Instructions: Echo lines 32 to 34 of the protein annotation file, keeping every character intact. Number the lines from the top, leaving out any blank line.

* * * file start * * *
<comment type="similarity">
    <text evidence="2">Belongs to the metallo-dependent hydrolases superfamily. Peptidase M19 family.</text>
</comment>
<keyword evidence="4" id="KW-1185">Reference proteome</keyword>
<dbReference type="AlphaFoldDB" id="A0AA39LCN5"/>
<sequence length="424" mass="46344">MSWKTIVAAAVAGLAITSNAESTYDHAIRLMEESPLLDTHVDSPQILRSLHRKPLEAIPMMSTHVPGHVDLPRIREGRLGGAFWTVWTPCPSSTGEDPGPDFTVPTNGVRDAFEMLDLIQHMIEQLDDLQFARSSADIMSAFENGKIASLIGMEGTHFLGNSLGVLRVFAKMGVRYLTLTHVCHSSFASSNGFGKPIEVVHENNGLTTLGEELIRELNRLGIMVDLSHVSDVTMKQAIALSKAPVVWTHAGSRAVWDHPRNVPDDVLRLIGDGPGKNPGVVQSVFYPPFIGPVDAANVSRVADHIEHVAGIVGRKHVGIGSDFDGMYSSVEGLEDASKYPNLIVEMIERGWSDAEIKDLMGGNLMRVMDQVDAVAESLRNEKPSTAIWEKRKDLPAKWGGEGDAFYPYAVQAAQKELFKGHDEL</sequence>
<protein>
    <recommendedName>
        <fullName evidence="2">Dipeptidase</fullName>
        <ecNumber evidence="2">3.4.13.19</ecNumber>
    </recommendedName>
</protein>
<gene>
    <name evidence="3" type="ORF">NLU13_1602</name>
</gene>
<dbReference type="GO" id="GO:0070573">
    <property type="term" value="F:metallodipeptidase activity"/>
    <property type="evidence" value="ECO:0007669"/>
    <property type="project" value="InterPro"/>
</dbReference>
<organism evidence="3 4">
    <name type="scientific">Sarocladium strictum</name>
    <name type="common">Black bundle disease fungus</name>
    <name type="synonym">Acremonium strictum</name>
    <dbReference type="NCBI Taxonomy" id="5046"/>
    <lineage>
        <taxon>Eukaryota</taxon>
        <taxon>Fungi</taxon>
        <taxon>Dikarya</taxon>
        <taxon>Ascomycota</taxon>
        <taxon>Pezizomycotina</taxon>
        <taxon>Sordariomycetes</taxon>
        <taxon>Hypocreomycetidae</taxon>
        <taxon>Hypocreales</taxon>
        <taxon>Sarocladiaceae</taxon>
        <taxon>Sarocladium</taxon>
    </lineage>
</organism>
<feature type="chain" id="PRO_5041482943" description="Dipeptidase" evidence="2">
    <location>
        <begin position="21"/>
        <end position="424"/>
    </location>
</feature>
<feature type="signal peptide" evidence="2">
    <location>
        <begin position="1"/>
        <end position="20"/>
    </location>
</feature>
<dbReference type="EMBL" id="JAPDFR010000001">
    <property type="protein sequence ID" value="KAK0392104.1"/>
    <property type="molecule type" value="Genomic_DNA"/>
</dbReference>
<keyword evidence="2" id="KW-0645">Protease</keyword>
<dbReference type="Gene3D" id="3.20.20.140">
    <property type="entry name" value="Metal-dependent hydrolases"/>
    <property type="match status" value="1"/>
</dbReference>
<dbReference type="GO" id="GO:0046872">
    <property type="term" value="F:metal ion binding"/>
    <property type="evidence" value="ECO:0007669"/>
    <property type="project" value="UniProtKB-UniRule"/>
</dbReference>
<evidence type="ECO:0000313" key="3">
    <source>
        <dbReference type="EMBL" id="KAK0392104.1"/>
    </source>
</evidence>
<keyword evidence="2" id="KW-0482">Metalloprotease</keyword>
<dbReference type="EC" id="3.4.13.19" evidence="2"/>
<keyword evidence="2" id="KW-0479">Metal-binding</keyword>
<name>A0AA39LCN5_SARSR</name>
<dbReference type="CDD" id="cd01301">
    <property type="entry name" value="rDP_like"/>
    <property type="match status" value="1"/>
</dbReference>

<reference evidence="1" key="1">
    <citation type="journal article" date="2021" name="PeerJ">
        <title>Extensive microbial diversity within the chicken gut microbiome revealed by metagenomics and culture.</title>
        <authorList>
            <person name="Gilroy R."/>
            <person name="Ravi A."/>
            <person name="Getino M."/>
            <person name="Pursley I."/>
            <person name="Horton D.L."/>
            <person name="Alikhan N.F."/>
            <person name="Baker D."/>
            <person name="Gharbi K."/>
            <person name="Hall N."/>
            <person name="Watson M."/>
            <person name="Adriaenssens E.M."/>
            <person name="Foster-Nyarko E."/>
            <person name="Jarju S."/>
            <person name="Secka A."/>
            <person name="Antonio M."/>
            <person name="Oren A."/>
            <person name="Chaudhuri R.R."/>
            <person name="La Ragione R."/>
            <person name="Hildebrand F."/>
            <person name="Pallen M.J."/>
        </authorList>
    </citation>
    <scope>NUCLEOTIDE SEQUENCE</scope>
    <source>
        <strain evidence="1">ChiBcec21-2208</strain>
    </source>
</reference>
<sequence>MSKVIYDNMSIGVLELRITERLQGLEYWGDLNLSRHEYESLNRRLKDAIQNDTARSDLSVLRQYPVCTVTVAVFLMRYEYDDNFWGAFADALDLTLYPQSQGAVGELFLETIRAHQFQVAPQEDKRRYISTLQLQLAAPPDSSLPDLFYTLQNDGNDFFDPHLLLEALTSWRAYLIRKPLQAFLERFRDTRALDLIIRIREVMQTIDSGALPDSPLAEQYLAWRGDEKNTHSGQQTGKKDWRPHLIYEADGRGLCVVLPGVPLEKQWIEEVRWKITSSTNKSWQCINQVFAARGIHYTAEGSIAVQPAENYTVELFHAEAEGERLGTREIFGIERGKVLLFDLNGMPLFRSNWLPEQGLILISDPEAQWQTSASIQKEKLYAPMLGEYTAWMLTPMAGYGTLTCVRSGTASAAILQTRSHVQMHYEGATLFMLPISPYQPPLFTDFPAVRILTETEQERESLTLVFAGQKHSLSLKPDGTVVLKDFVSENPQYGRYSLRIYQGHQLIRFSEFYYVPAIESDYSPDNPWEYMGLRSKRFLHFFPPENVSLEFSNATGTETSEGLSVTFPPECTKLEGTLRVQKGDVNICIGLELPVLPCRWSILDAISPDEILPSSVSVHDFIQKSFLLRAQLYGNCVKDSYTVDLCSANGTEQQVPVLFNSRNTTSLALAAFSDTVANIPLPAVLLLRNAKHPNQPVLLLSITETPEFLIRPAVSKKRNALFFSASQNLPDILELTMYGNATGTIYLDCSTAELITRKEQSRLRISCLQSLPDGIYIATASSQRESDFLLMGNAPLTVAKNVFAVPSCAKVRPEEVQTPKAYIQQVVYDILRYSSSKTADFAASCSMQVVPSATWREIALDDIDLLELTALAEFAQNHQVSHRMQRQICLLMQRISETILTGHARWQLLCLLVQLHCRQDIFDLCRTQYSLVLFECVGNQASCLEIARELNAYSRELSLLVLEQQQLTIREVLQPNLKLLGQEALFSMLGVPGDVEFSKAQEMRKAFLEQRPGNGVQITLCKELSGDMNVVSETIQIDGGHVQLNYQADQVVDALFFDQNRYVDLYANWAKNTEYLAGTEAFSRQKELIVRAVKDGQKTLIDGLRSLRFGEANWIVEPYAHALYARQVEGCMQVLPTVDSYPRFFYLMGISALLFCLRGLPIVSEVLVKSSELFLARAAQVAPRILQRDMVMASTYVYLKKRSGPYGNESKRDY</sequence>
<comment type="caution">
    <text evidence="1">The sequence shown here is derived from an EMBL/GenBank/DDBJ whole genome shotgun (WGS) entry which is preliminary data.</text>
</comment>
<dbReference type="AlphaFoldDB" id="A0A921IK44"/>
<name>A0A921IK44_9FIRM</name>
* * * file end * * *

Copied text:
        <taxon>Sordariomycetes</taxon>
        <taxon>Hypocreomycetidae</taxon>
        <taxon>Hypocreales</taxon>